Penetration testing

Android Penetration Tools Walkthrough Series: AppMon

Nick Congleton
May 30, 2018 by
Nick Congleton

AppMon is a suite of Python scripts that make gathering information on and penetration testing Android and iOS apps easier. AppMon integrates with the popular Frida dynamic instrumentation toolkit that provides access to information and capabilities similar to debugging an app.

With the Frida toolkit running as a service on an Android device, it can easily be accessed and intruded upon over ADB with AppMon. Frida opens the door. AppMon brings the tools to make the most of the opportunity.

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For Android testing, AppMon can be run on any operating system equipped with ADB and Python, though the experience tends to be smoothest from Linux. This guide is based on a Debian-based Linux install, so adjust accordingly in your own testing.

What Can It Do?

AppMon has three primary tools for Android; Sniffer, Intruder, and Tracer. Each tool serves its own unique purpose and broadens the range of capabilities that you have when testing Android apps.

The Android Sniffer reads and logs API calls from a selected app. Those calls are logged to a database and displayed through a convenient web interface that AppMon spins up automatically.

AppMon also provides a utility to trace function calls within Android apps. The Android Tracer allows you to trace method calls by class within an Android app. The script displays those calls in the terminal in real time.

Once you've collected the data you need about your apps, you can use the Android Intruder to carry out an actual test. The Intruder executes custom scripts on the app of your choosing. You can use your scripts to execute actual Java within a running app to change its behavior or gather information.

What You Need

There are two basic components that you'll need to test with AppMon. First, you'll need a computer to act as the host. AppMon is mostly written Python, so Unix-like systems will always work best. It is possible to test with Windows, but this guide is going to focus on Linux since Google's tools were designed for the platform.

Next, you're going to need an Android device to test. This part is entirely up to you. An older physical device or a spare will usually be best. They're generally more reliable, and they provide real-world test results. However, if you happen to be short on devices, an emulator will work as well.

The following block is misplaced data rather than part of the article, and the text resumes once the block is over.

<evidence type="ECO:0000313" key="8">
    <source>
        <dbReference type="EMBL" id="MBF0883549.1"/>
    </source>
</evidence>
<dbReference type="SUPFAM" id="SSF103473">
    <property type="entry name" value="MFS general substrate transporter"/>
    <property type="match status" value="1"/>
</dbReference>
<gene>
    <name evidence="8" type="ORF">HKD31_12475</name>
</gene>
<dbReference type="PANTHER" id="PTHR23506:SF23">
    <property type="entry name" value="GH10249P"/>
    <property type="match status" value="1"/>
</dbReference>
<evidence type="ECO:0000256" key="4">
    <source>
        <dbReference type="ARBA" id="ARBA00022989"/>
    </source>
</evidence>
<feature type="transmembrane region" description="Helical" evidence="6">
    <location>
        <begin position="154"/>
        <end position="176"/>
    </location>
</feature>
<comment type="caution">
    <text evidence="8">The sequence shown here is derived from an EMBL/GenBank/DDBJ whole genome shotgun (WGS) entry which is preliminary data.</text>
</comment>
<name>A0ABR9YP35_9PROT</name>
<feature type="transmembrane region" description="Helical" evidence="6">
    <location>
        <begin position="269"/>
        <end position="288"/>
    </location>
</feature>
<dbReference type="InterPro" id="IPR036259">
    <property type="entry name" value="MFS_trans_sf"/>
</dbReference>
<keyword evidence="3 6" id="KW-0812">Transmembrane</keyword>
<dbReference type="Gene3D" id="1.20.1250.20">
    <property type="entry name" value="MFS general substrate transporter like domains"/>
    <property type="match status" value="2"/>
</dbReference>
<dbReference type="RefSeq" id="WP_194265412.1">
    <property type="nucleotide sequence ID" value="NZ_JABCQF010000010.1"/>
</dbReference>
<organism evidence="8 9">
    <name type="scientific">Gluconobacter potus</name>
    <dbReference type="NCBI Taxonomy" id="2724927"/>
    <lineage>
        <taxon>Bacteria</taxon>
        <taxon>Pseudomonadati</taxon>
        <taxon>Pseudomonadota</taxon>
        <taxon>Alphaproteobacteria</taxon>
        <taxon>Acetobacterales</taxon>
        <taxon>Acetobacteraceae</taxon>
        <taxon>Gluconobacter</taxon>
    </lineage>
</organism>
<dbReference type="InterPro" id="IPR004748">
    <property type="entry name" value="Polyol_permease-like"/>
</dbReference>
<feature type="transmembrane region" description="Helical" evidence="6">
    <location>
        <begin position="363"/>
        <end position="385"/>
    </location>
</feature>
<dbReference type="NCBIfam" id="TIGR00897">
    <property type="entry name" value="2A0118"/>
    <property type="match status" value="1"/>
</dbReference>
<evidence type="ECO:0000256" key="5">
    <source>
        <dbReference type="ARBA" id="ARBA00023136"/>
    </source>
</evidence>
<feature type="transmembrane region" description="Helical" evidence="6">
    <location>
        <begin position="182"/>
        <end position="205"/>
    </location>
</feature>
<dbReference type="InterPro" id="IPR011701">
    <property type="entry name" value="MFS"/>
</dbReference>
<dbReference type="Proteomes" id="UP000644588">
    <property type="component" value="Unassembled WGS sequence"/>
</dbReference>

In either case, you need to root the device. There is a non-rooted version of this procedure that requires you to build modified versions of each APK that you wish to test. The script to build those APKs is also included with AppMon.

Set Up the Linux Host

To begin working with the Linux host machine, you're going to need to install a few packages to get set up and interact with the Android device. They're all available from both the Debian and Ubuntu repositories, so there's no need to track them down.

$ sudo apt install git virtualenv android-tools-adb android-tools-fastboot

Once you have your packages installed, pick a location to create a Python virtual environment. A virtual environment is a better option than installing Python packages system-wide because it allows you to compartmentalize and use different package versions for different tasks. It also enables you to work without elevating your privileges.

Choose a location and use the virtualenv package that you just installed to create a new virtual environment. AppMon is only compatible with Python 2. Remember to specify that.

$ virtualenv -p python2 appmon

It won't take long for virtualenv to configure your directory. Change to it.

$ cd appmon

Now, you're ready to clone AppMon from its Github repository. The process should take a few seconds, depending on your connection.

$ git clone

Before you can finish the setup, you're going to need to activate your virtual environment. Doing so will switch your path for Python to the local version within the environment directory. The prompt will change to indicate that you're using the virtual environment.

When you're done working within the virtual environment, you can use the "deactivate" command to return to normal. You're going to need the environment enabled the entire time you're working with AppMon.

$ source bin/activate

With your virtual environment activated, you can install the Frida client along with all AppMon's other dependencies. Remember that these will only install locally within the context of the environment.

(appmon)$ pip install argparse frida flask termcolor dataset htmlentities –upgrade

Finally, enter your newly cloned AppMon directory.

(appmon)$ cd appmon

Set Up the Android Device

Android setup begins on the Linux host machine and continues onto Android over ADB. If you're not too familiar with ADB, it's a debugging bridge for Android devices that you can think of like SSH, allowing you to exchange files and execute commands from another machine. You already installed ADB in the last section, so you're ready to begin using it.

Open up the browser on your Linux machine, and navigate to the Frida project's release page. Download the latest version of the Frida server.

Navigate to the directory where the server downloaded and unpack it with tar.

$ cd ~/Downloads

$ tar xJpf frida-server-*.tar.xz

Rename the resulting file to make it easier to work with.

$ mv frida-server-XX frida-server

Once you have your "frida-server," you're ready to push it onto your Android device over ADB. Connect your device up to your computer and enable USB debugging in its settings. Use ADB's "push" command to copy "frida-server" into the temporary directory on your Android device.

$ adb push frida-server /data/local/tmp/

Change the permissions of the file to make it executable.

$ adb shell "chmod 755 /data/local/tmp/frida-server"

Frida must be run as root on the Android device. Otherwise, the server will only be able to see itself, instead of being able to collect data about every app running on the system. You can escalate the privileges of the ADB shell and execute the Frida server as a service running in the background of the Android system.

$ adb shell su

/data/local/tmp/frida-server &